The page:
The tournament ended on a high note. The winners depart, but the legacy of the tournament will live on. There will be facebook discussions and photo sharing. Tournament will be further complimented by the national camps where the top debaters from the tournament will go on for further learning and development. It is not easy life for a future leader of Bangladesh, but for now he or she may form a vision of future and who knows, someday, we will find the leader in them.
Importance of Speech Communication
Oral communication has long been our main method for communicating with one another. It is estimated that 75 percent of a person's day is spent communicating in some way. As a nation we are very poor in oral communication. We cannot communicate in English which is understandable as English is not our mother tongue. But the question is how come we cannot speak Bangla properly. Things become even worse if we were asked a question in Bangla and are not able to respond properly in that language. This is true for academicians, media personalities, or any other professions. Maybe, I should not have generalized the statement. Yes, admittedly there are people both in academics and media who can speak excellent Bangla. When we hear them one can realize how soft, sweet, and elegant Bangla language is. When we view the Indian Bangla Channels from here it makes us realize how poorly we speak our national language. Watching the Indian Bangla Channels give us the feeling that people in West Bengal are not only good in monologue but also excellent in dialogue as well. This is the area I think we need to concentrate as a nation.
In West from early childhood students learn the technique of speech communication. Students from their elementary to tertiary education must take speech communication as a subject. Speech communication is a field of study inviting students to engage in the theoretically-informed practice of communication in their personal, professional, and public lives. Students who succeed in Speech communication can expect to meet the following goals: increased confidence and competence in public presentations, the ability to engage in effective and productive relational communication, and knowledge of the crucial role communication plays in community, professional and civic contexts, and the ability to use communication behaviors ethically and effectively in various contexts.
My discussion will mainly focus on the tertiary education level. I strongly believe both public and private universities should introduce a course called speech communication for students and it should be a mandatory course. Under this course students will be taught how to communicate both in Bangla and English. People may argue since there are presentations in different courses therefore, an extra course for speech communication is not required.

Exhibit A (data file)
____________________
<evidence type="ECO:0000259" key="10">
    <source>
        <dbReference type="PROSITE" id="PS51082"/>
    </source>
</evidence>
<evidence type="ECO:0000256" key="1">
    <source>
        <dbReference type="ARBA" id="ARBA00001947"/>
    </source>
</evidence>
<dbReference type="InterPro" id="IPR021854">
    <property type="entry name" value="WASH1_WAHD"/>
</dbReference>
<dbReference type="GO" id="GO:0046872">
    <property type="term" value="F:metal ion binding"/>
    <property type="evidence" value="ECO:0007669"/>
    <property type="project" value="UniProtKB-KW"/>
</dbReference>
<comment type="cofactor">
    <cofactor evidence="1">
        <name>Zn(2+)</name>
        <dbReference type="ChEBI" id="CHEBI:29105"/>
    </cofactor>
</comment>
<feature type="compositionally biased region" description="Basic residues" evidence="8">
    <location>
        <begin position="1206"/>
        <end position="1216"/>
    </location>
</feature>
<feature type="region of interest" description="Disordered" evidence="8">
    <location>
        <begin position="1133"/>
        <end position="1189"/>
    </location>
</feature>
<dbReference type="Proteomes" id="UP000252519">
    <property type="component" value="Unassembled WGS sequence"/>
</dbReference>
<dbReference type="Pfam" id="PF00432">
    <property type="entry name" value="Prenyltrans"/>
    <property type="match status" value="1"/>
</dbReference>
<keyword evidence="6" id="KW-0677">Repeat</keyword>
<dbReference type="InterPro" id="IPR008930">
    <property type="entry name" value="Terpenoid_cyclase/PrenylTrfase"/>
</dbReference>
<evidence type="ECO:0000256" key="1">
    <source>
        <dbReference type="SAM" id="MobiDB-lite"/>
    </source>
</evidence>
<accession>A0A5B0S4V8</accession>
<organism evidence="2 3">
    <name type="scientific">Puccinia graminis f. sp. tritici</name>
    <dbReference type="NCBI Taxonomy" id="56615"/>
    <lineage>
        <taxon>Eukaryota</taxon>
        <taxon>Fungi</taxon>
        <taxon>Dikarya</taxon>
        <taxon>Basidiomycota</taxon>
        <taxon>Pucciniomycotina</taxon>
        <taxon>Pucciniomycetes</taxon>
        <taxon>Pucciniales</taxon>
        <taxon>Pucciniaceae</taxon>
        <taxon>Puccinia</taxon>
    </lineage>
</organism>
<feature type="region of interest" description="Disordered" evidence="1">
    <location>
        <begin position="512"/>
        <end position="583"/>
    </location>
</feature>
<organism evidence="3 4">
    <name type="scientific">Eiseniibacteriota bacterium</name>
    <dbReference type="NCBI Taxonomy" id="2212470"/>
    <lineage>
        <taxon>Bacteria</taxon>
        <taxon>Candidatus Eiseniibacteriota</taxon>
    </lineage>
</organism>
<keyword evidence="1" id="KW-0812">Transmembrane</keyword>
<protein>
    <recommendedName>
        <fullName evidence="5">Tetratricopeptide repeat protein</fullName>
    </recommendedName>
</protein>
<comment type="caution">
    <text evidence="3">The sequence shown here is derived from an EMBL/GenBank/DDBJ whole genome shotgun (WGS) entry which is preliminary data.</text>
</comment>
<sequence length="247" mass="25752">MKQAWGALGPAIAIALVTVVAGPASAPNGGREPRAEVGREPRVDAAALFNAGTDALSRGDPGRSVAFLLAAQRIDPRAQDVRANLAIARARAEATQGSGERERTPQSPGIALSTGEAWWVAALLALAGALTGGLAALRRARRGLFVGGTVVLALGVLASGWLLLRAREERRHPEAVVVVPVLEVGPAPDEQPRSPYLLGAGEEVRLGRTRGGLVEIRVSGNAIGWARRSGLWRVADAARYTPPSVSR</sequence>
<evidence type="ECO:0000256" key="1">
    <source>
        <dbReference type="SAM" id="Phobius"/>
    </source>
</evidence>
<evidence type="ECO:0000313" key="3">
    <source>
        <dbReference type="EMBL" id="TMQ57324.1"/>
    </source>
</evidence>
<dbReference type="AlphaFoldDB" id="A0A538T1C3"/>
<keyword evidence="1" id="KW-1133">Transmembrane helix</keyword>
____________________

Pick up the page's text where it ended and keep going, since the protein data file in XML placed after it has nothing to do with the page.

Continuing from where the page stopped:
In reality course like speech communication goes must deeper to teach a student how to become a well conversed person. The entire course is devoted to that. Whereas, presentations in a course is just one part out of many in that course; with the chapters and assignments there would a presentation to supplement that. Course like speech communication will focus on oral communication, non-verbal communication, and public speaking skills. For students who are graduating for the market from the tertiary education we do not prepare them completely for the market. Generally there are gaps between practical filed and theoretical field. One of the gaps that a graduate faces is the communication phase. In the university level we can narrow this gap.
Introducing speech communication would help our students to develop their public speaking skills. We may think public speaking is just a one time affair hence why care about public speaking? After all, once you give the speech it's over and it will be at least another year until you need to speak again, right? Wrong. After all, a person is only as effective as his communication.
Not only do we spend considerable time communicating, but communication skills are also essential for personal, academic, and professional success. Oral communication skills are identified as valuable for both obtaining employment and successful job performance. Most employers recognize that when they are recruiting new college graduates, they are seeking basic sets of skills that often transcend specific context areas. They feel that they can train a specific content. What people know is less important than who they are. Hiring, they believe, is not about finding people with the right experience. It's about finding people with the right mindset. To have a right mindset communication skill is a must. To express our mind we need to be able to communicate. People cannot read our mind; people can only hear what we speak.
(Writer is Professor & Director, School of Business, Independent University, Bangladesh)